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Minnesota National Guard
Minnesota National Guard works to expand female inclusion opportunities

Female Inclusion ST PAUL, Minn- The Minnesota National Guard is working toward integrating females in previously all-male units state wide This spring female non-commissioned officers between the ranks of sergeant and sergeant first class are sitting down with their leadership to learn about the opportunity for them to be on the front lines of female inclusion

Military personnel office operations non-commissioned officer-in-charge 1st Sgt Hunter Hilten, is charged with ensuring female inclusion in the Minnesota National Guard

"The greatest thing about this is career diversity opportunities," said Hilten "The first females to go into these units will have a unique advantage in future promotions or assignment"

Doors officially opened to women in Army ranks on Jan 24, 2013, when then Defense Secretary Leon Panetta rescinded the 1994 Direct Ground Combat Assignment Restriction regarding the assignment of women The policy, which was put in place in 1994, barred women, regardless of their military occupational specialty, from being assigned to combat units below the brigade level

This change opened about 33,000 positions to females Army-wide To the Minnesota National Guard this meant the possibly of nearly 800 new positions for women

"The process is to identify the vacancies that could potentially be filled by females, then identify females who are interested," said Hilten "There will not be involuntary reassignments or transfers"

While the Minnesota National Guard had already been attaching women to all-male units as part of a pilot program, actually assigning women into those units required a deliberate process As positions opened in leadership positions, qualified women interested in paving the way were assigned Nearly 20 women are currently serving in these units as officers and non-commissioned officers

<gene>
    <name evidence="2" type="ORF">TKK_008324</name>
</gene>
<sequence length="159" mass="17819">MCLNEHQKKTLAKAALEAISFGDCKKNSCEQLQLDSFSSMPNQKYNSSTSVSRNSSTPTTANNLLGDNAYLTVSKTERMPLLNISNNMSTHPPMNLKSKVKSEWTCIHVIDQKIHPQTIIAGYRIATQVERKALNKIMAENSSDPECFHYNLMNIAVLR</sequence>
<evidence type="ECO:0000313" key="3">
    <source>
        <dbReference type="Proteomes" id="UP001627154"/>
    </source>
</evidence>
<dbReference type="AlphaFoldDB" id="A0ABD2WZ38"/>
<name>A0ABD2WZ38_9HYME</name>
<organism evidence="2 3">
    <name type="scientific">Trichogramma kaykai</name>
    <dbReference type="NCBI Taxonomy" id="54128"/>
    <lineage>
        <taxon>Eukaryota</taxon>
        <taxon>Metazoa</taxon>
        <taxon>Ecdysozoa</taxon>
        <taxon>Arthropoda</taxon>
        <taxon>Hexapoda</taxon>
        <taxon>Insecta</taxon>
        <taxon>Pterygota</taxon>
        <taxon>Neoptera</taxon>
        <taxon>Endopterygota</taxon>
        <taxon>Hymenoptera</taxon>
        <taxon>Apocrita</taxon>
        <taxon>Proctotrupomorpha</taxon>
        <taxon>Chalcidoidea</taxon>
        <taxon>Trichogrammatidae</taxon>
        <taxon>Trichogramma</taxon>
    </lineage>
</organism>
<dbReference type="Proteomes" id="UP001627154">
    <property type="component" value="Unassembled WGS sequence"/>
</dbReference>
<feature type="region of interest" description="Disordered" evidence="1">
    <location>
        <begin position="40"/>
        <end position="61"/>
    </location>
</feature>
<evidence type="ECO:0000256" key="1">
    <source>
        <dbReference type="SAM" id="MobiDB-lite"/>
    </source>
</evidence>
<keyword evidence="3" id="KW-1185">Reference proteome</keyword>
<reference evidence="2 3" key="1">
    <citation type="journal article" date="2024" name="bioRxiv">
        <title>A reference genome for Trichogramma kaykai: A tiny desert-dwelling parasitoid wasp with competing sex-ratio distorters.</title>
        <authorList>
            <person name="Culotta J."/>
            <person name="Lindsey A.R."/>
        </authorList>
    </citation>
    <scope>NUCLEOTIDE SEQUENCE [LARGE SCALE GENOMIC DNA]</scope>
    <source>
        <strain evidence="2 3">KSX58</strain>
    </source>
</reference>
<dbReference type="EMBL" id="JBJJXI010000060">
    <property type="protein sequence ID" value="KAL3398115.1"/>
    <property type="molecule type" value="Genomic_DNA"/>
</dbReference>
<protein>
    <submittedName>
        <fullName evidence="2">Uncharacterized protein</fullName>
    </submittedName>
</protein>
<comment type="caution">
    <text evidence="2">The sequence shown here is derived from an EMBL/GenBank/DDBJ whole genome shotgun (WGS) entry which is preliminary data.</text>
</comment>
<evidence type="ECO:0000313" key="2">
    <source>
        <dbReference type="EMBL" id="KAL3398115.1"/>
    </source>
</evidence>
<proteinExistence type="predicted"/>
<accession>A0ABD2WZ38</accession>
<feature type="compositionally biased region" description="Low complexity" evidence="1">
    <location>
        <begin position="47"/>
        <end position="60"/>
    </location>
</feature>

In January, Minnesota National Guard Adjutant General Richard Nash opened the lowest skill level positions in units previously all-male for the first time Now the organization is working to ensure each female serving is aware that inclusion is underway

This spring, with more than 70 vacancies now available to female Soldiers, females are being counseled one-on-one Volunteering to transfer to a previously all-male unit may provide a promotion opportunity or a chance for the Soldier to belong to a unit closer to their home While many females have yet to be counseled, so far one in four women are interested in this new opportunity

"The Minnesota National Guard is on course to meet Panetta's original deadline for full integration of women on Jan 1, 2016," said Hilten

February 19, 2015
by 1st Lt Melanie Nelson
Minnesota National Guard Public Affairs

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